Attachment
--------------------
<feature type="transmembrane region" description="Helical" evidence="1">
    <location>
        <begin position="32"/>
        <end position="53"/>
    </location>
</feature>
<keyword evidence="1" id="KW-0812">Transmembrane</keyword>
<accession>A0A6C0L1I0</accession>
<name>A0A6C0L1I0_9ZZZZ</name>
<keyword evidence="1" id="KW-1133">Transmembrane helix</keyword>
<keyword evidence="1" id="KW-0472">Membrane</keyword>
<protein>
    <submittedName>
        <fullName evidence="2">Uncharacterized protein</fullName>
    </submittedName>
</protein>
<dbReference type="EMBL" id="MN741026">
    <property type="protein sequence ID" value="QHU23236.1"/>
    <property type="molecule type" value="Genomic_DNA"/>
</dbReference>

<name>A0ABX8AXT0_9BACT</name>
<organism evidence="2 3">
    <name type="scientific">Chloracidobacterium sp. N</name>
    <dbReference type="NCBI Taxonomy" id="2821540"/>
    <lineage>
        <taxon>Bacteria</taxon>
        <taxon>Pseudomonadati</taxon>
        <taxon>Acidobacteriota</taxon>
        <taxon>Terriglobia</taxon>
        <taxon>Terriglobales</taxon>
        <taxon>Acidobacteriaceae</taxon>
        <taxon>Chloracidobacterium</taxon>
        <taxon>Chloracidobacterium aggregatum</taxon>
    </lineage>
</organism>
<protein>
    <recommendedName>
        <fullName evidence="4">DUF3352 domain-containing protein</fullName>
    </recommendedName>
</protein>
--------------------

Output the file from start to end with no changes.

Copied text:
<feature type="transmembrane region" description="Helical" evidence="1">
    <location>
        <begin position="32"/>
        <end position="53"/>
    </location>
</feature>
<keyword evidence="1" id="KW-0812">Transmembrane</keyword>
<accession>A0A6C0L1I0</accession>
<name>A0A6C0L1I0_9ZZZZ</name>
<keyword evidence="1" id="KW-1133">Transmembrane helix</keyword>
<keyword evidence="1" id="KW-0472">Membrane</keyword>
<protein>
    <submittedName>
        <fullName evidence="2">Uncharacterized protein</fullName>
    </submittedName>
</protein>
<dbReference type="EMBL" id="MN741026">
    <property type="protein sequence ID" value="QHU23236.1"/>
    <property type="molecule type" value="Genomic_DNA"/>
</dbReference>

<name>A0ABX8AXT0_9BACT</name>
<organism evidence="2 3">
    <name type="scientific">Chloracidobacterium sp. N</name>
    <dbReference type="NCBI Taxonomy" id="2821540"/>
    <lineage>
        <taxon>Bacteria</taxon>
        <taxon>Pseudomonadati</taxon>
        <taxon>Acidobacteriota</taxon>
        <taxon>Terriglobia</taxon>
        <taxon>Terriglobales</taxon>
        <taxon>Acidobacteriaceae</taxon>
        <taxon>Chloracidobacterium</taxon>
        <taxon>Chloracidobacterium aggregatum</taxon>
    </lineage>
</organism>
<protein>
    <recommendedName>
        <fullName evidence="4">DUF3352 domain-containing protein</fullName>
    </recommendedName>
</protein>